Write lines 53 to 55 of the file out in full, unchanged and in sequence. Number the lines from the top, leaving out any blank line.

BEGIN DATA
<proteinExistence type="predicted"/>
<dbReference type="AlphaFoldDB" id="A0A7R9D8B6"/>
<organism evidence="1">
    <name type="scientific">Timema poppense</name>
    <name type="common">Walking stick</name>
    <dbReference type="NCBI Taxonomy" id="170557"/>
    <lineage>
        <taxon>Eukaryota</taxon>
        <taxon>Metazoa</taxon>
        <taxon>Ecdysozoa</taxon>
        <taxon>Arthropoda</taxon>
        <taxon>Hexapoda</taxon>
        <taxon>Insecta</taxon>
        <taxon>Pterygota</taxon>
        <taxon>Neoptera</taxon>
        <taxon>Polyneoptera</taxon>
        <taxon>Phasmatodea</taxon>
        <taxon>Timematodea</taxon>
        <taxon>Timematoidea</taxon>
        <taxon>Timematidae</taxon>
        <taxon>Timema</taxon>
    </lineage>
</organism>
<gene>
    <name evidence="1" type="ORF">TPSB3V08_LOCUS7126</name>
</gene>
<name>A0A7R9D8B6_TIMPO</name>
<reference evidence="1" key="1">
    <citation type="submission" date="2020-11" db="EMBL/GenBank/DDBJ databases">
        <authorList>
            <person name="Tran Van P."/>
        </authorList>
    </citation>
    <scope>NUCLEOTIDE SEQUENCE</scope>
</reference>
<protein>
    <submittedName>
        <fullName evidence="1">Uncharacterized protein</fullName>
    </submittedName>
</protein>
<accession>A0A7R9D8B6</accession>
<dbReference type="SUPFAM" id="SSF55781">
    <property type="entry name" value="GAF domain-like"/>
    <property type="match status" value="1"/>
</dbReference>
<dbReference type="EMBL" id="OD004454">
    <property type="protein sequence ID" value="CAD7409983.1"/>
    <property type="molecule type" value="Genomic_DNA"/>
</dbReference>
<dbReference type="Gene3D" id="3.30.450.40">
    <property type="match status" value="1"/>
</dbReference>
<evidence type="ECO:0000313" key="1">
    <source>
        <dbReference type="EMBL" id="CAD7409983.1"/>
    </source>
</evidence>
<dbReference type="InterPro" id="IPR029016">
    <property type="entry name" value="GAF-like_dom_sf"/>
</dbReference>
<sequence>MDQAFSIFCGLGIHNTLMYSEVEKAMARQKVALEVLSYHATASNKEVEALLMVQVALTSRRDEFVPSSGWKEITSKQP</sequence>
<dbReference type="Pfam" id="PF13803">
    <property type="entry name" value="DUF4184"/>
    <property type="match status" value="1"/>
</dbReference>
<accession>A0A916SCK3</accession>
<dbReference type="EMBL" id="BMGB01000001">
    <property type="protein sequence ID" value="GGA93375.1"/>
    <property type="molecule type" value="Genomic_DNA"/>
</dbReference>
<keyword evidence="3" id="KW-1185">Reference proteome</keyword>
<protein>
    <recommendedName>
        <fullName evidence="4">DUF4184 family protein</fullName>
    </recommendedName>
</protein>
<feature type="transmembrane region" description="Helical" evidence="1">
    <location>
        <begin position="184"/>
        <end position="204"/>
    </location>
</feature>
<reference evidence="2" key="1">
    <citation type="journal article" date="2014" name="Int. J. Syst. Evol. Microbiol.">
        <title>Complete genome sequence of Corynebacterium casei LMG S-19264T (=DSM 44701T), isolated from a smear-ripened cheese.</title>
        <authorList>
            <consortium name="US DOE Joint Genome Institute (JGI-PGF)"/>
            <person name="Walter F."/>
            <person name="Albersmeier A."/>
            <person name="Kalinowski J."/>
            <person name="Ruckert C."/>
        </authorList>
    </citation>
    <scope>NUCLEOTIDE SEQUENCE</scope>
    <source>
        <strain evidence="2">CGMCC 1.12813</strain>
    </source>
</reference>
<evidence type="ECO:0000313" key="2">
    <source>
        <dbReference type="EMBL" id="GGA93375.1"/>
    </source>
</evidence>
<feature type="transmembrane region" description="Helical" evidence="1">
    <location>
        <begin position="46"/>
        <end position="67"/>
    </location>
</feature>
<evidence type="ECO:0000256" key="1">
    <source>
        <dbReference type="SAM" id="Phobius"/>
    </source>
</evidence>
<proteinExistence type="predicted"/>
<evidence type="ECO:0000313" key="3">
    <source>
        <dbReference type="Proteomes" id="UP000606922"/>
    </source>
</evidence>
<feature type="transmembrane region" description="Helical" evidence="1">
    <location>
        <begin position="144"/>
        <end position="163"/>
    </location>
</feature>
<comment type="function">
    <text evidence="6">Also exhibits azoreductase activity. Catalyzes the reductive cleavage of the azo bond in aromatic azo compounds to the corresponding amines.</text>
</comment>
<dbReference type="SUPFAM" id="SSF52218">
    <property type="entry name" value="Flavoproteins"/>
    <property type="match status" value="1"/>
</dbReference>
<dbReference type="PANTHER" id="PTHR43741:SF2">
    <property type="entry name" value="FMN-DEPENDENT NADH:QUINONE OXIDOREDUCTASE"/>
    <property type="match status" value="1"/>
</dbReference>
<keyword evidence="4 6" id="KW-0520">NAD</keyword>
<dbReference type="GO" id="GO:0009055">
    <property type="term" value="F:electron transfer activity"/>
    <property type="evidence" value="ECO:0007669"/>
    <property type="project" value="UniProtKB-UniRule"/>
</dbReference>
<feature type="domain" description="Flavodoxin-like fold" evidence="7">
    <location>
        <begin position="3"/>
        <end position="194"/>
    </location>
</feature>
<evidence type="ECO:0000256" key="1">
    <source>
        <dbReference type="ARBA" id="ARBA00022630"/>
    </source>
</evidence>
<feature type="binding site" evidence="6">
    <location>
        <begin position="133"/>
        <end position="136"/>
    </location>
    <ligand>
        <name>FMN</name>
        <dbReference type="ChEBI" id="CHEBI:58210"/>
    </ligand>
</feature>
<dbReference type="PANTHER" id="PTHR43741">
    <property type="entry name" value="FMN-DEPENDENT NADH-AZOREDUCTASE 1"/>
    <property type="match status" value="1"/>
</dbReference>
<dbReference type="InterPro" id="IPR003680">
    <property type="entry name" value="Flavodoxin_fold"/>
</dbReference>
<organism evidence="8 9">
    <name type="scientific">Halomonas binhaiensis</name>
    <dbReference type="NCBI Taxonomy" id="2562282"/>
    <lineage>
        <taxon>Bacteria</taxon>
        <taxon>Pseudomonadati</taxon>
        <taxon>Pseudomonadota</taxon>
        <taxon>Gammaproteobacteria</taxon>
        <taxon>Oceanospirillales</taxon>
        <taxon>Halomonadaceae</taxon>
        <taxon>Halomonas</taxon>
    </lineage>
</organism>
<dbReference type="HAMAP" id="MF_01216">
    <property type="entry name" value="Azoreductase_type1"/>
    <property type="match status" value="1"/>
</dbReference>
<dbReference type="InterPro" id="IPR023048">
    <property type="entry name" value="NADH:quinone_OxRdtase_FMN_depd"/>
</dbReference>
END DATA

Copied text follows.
<evidence type="ECO:0000313" key="1">
    <source>
        <dbReference type="EMBL" id="CAD7409983.1"/>